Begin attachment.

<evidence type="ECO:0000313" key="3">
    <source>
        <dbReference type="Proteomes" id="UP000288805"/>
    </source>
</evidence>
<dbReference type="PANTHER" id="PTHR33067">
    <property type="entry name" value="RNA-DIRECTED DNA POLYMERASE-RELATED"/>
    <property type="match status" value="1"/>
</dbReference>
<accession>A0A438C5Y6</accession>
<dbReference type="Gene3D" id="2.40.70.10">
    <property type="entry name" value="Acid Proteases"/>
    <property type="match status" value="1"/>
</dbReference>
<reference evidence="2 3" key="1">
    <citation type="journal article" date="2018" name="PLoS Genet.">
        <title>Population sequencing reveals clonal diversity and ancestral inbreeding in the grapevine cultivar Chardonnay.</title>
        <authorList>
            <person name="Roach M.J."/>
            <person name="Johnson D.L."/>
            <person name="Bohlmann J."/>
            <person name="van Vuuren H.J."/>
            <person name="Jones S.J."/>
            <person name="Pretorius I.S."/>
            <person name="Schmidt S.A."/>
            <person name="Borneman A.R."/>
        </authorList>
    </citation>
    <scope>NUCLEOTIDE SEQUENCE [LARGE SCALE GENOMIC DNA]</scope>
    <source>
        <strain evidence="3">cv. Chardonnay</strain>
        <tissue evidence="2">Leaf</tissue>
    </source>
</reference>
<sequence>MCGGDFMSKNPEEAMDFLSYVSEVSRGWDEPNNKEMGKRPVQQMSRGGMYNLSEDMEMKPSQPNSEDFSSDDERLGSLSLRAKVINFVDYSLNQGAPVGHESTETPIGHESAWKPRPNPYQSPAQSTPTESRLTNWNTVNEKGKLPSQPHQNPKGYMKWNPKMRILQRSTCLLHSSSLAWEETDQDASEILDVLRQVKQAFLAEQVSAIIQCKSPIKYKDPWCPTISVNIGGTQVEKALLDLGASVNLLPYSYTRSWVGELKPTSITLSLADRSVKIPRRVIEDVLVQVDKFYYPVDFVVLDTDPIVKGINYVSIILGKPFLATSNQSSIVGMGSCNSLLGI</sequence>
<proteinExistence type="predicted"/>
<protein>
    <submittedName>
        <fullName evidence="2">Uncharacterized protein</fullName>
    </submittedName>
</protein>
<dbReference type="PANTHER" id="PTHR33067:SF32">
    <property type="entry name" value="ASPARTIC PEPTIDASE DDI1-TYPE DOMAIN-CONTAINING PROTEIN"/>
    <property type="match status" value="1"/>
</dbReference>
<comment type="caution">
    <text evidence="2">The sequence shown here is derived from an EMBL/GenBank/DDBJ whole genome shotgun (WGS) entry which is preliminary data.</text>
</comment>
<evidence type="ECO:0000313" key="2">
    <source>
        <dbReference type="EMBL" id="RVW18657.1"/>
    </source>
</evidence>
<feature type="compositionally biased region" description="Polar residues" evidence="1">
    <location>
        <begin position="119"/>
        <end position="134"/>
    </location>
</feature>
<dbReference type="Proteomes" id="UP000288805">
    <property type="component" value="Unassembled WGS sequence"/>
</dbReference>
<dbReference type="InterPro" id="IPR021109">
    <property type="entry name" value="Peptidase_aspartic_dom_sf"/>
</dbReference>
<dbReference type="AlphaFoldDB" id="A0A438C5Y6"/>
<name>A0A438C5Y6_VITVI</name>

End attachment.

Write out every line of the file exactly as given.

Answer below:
<evidence type="ECO:0000313" key="3">
    <source>
        <dbReference type="Proteomes" id="UP000288805"/>
    </source>
</evidence>
<dbReference type="PANTHER" id="PTHR33067">
    <property type="entry name" value="RNA-DIRECTED DNA POLYMERASE-RELATED"/>
    <property type="match status" value="1"/>
</dbReference>
<accession>A0A438C5Y6</accession>
<dbReference type="Gene3D" id="2.40.70.10">
    <property type="entry name" value="Acid Proteases"/>
    <property type="match status" value="1"/>
</dbReference>
<reference evidence="2 3" key="1">
    <citation type="journal article" date="2018" name="PLoS Genet.">
        <title>Population sequencing reveals clonal diversity and ancestral inbreeding in the grapevine cultivar Chardonnay.</title>
        <authorList>
            <person name="Roach M.J."/>
            <person name="Johnson D.L."/>
            <person name="Bohlmann J."/>
            <person name="van Vuuren H.J."/>
            <person name="Jones S.J."/>
            <person name="Pretorius I.S."/>
            <person name="Schmidt S.A."/>
            <person name="Borneman A.R."/>
        </authorList>
    </citation>
    <scope>NUCLEOTIDE SEQUENCE [LARGE SCALE GENOMIC DNA]</scope>
    <source>
        <strain evidence="3">cv. Chardonnay</strain>
        <tissue evidence="2">Leaf</tissue>
    </source>
</reference>
<sequence>MCGGDFMSKNPEEAMDFLSYVSEVSRGWDEPNNKEMGKRPVQQMSRGGMYNLSEDMEMKPSQPNSEDFSSDDERLGSLSLRAKVINFVDYSLNQGAPVGHESTETPIGHESAWKPRPNPYQSPAQSTPTESRLTNWNTVNEKGKLPSQPHQNPKGYMKWNPKMRILQRSTCLLHSSSLAWEETDQDASEILDVLRQVKQAFLAEQVSAIIQCKSPIKYKDPWCPTISVNIGGTQVEKALLDLGASVNLLPYSYTRSWVGELKPTSITLSLADRSVKIPRRVIEDVLVQVDKFYYPVDFVVLDTDPIVKGINYVSIILGKPFLATSNQSSIVGMGSCNSLLGI</sequence>
<proteinExistence type="predicted"/>
<protein>
    <submittedName>
        <fullName evidence="2">Uncharacterized protein</fullName>
    </submittedName>
</protein>
<dbReference type="PANTHER" id="PTHR33067:SF32">
    <property type="entry name" value="ASPARTIC PEPTIDASE DDI1-TYPE DOMAIN-CONTAINING PROTEIN"/>
    <property type="match status" value="1"/>
</dbReference>
<comment type="caution">
    <text evidence="2">The sequence shown here is derived from an EMBL/GenBank/DDBJ whole genome shotgun (WGS) entry which is preliminary data.</text>
</comment>
<evidence type="ECO:0000313" key="2">
    <source>
        <dbReference type="EMBL" id="RVW18657.1"/>
    </source>
</evidence>
<feature type="compositionally biased region" description="Polar residues" evidence="1">
    <location>
        <begin position="119"/>
        <end position="134"/>
    </location>
</feature>
<dbReference type="Proteomes" id="UP000288805">
    <property type="component" value="Unassembled WGS sequence"/>
</dbReference>
<dbReference type="InterPro" id="IPR021109">
    <property type="entry name" value="Peptidase_aspartic_dom_sf"/>
</dbReference>
<dbReference type="AlphaFoldDB" id="A0A438C5Y6"/>
<name>A0A438C5Y6_VITVI</name>